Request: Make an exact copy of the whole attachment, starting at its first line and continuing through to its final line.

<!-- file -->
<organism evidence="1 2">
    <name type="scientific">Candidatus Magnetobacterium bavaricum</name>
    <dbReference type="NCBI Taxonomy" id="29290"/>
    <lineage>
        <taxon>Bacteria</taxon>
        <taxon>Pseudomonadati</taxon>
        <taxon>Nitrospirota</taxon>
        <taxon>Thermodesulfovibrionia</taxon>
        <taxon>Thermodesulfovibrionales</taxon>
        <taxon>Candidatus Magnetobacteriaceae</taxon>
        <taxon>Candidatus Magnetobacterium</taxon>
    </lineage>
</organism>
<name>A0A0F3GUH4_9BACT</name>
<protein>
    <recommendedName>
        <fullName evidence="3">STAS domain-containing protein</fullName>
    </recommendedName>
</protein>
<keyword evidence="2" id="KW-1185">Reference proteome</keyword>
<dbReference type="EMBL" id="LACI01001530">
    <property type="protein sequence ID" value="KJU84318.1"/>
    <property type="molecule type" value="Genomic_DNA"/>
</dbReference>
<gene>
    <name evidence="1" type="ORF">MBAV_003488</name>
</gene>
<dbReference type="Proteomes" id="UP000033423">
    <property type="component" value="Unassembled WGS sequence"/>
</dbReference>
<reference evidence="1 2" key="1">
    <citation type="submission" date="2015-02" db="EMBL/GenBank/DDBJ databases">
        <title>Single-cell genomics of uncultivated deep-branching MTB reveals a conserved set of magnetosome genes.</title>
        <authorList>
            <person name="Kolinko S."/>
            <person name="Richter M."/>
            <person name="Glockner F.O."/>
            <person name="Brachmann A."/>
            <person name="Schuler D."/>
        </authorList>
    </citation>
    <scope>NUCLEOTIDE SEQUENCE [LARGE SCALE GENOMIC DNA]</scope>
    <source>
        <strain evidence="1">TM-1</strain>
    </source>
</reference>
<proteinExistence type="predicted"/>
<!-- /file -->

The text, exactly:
<organism evidence="1 2">
    <name type="scientific">Candidatus Magnetobacterium bavaricum</name>
    <dbReference type="NCBI Taxonomy" id="29290"/>
    <lineage>
        <taxon>Bacteria</taxon>
        <taxon>Pseudomonadati</taxon>
        <taxon>Nitrospirota</taxon>
        <taxon>Thermodesulfovibrionia</taxon>
        <taxon>Thermodesulfovibrionales</taxon>
        <taxon>Candidatus Magnetobacteriaceae</taxon>
        <taxon>Candidatus Magnetobacterium</taxon>
    </lineage>
</organism>
<name>A0A0F3GUH4_9BACT</name>
<protein>
    <recommendedName>
        <fullName evidence="3">STAS domain-containing protein</fullName>
    </recommendedName>
</protein>
<keyword evidence="2" id="KW-1185">Reference proteome</keyword>
<dbReference type="EMBL" id="LACI01001530">
    <property type="protein sequence ID" value="KJU84318.1"/>
    <property type="molecule type" value="Genomic_DNA"/>
</dbReference>
<gene>
    <name evidence="1" type="ORF">MBAV_003488</name>
</gene>
<dbReference type="Proteomes" id="UP000033423">
    <property type="component" value="Unassembled WGS sequence"/>
</dbReference>
<reference evidence="1 2" key="1">
    <citation type="submission" date="2015-02" db="EMBL/GenBank/DDBJ databases">
        <title>Single-cell genomics of uncultivated deep-branching MTB reveals a conserved set of magnetosome genes.</title>
        <authorList>
            <person name="Kolinko S."/>
            <person name="Richter M."/>
            <person name="Glockner F.O."/>
            <person name="Brachmann A."/>
            <person name="Schuler D."/>
        </authorList>
    </citation>
    <scope>NUCLEOTIDE SEQUENCE [LARGE SCALE GENOMIC DNA]</scope>
    <source>
        <strain evidence="1">TM-1</strain>
    </source>
</reference>
<proteinExistence type="predicted"/>